Tremble and Obey

At the cusp of tourist season, two monster nightspots take over

"Yes," he said.

She nodded.

I took my drink to one of the couches to start a new conversation.

The past looms over the future at Automatic Slims.
Colby Katz
The past looms over the future at Automatic Slims.

He walked back over to me and said, "My wife thinks you're cute."

"So you guys are swingers, I gather?"

He pulled out his membership card from Trapeze (3666 W. Commercial Blvd., Fort Lauderdale), a notorious swingers club.

Adieu. In great haste, I made my way over to Kevin, a 25-year-old redhead guarding about eight beers on a stool.

"I'm holding these for my friends," he said, "but you can have one."

Sweet. Over my first sip, I listened to him opine on Slims. "I think it's about fucking time they had a place like this. It's such a breath of fresh air. It's not trying to be a hip-hop club. It plays rock music in its own style. It will succeed because it's different."

Slims co-owner Mike Coner, a 26-year-old who's hot as a speeding bullet and insists that I include that he's from the Quincy area of Boston, breaks it down for me in his office while the Steve Miller Band's "Space Cowboy" plays in the club. "The concept is 1960s Googie architecture, from an era when America was happy and people had money. We're Americana without a bunch of flags.

"This is an upscale version of a dive bar. This is a place where we want people on the furniture. Boaters get off of their yachts and they're wearing shorts, and some places won't let them in. We want them here. Some guys wear Dickies" -- he points at his own pants -- "and they look nice, but some places won't let them in. We want them to come here."

On with the deliberate business plan. "We have three markets in my opinion: the 35-plus Harley-Davidson crowd, club kids, and the skater and surfer crowd. Like we have 'Stoked Thursdays' and we're going to bring in Dick Dale and Pepper. We want to do the whole B-list celebrity thing. I'd like to bring in Pee Wee Herman."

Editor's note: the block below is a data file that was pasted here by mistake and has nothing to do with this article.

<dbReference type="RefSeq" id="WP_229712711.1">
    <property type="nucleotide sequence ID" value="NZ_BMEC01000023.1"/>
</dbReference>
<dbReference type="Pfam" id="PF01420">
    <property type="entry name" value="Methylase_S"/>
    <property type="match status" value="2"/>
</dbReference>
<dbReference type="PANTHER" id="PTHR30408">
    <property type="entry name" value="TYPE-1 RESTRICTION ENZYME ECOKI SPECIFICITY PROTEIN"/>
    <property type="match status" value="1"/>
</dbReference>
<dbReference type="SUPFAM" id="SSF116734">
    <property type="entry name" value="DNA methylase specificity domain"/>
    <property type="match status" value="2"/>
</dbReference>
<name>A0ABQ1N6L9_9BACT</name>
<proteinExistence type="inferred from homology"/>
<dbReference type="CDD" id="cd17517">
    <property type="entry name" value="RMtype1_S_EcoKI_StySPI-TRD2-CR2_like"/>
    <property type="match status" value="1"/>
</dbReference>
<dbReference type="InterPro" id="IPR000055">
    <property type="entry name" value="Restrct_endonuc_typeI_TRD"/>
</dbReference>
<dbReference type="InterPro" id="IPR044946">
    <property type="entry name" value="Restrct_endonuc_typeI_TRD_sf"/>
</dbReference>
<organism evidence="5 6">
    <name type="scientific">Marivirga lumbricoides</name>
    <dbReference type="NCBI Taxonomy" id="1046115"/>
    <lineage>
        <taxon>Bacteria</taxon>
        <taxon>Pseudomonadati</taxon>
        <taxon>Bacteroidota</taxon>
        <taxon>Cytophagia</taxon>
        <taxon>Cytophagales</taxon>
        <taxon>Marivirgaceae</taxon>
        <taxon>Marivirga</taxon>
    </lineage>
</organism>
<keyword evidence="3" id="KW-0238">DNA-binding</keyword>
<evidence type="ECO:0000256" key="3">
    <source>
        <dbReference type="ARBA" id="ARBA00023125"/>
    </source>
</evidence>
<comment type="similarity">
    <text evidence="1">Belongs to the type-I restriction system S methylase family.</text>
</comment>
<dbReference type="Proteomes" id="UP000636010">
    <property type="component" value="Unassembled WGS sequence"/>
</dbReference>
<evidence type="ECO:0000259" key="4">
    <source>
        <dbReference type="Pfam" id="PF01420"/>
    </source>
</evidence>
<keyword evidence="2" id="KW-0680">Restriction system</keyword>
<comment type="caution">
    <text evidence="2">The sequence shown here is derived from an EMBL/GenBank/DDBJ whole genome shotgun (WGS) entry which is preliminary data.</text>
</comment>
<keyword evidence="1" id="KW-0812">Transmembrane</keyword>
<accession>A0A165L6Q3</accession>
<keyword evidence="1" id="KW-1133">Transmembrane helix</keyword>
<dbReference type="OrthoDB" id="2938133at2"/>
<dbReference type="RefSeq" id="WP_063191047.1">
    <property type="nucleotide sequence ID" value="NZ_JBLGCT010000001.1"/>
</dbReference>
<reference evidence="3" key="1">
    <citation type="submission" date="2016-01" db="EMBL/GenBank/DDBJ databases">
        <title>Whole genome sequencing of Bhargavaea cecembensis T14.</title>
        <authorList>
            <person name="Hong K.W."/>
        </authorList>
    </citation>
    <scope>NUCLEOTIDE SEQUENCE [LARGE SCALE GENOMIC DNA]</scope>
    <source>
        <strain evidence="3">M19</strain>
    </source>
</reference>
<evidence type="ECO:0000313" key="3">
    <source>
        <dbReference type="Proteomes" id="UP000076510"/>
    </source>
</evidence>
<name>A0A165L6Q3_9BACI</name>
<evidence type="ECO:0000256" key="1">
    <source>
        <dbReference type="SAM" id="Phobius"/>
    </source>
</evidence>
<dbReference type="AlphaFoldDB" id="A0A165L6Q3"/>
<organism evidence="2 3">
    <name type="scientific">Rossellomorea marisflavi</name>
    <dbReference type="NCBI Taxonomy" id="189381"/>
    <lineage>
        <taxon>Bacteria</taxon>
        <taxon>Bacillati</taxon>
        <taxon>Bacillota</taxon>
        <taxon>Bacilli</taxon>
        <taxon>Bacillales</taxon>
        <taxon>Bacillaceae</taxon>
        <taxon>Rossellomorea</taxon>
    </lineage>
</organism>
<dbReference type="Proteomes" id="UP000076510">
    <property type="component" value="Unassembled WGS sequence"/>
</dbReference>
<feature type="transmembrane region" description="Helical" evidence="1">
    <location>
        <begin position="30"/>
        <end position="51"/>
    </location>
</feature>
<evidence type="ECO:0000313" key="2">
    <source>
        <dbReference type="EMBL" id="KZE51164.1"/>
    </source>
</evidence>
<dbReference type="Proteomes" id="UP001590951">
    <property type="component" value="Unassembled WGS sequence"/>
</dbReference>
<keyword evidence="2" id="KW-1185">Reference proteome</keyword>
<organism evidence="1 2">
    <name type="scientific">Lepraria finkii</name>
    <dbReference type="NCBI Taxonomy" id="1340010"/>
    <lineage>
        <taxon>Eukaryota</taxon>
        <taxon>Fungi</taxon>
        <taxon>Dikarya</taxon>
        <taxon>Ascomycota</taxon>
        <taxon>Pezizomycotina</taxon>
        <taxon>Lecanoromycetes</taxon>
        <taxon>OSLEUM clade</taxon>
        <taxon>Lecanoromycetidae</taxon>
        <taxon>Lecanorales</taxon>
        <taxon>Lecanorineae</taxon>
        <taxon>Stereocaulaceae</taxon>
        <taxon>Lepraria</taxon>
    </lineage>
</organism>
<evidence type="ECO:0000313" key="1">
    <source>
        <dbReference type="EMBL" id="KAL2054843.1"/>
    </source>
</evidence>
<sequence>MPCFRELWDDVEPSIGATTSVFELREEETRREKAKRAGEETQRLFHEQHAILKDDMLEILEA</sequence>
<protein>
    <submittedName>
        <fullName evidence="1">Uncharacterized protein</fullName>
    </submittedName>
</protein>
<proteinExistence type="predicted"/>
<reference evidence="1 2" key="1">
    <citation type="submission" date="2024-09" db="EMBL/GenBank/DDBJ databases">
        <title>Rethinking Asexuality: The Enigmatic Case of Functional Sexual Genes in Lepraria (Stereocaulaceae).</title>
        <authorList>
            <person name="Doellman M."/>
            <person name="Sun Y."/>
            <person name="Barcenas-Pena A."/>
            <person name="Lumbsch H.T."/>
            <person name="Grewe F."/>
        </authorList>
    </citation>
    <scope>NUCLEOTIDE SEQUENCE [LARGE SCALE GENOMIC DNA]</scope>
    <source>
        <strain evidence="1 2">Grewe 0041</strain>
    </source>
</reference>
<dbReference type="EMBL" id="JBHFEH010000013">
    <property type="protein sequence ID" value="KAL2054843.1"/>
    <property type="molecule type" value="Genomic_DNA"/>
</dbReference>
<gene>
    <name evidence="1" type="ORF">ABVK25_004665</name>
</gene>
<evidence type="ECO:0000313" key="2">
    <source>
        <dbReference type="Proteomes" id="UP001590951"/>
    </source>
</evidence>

Automatic Slims has plans to expand beyond Fort Lauderdale, bringing locations to Orlando and Las Vegas.

In describing his target partiers, Coner explains recent economic changes: "Before 9/11, you had all these 22-year-old kids who were pulling in $60,000 a year. Now, a lot of people 24 to 28 are unemployed. So, our crowd is more like 30 and 31, '80s kids, rock 'n' roll kids."

As Revolution finishes its final internal renovations, the new club will cater to those with a rock hankering as well, with upcoming shows by Social Distortion, Death Cab for Cutie, Coheed and Cambria, and so on and so on with the fabulous acts that you want to see.

On Friday night, its second night open, Automatic Slims pulled a crowd of 700, and as 4 a.m. approached, the party wore down with people sleeping on upstairs couches, a few games of pool, then ended in a way that perhaps no Ft. L party has ever ended before: with Neil Diamond's "Sweet Caroline."

It's all like: Feel good, Lauderdalians; now go the fuck home.

With two giants stomping across Himmarshee's horizon, what's to do but tremble and obey?

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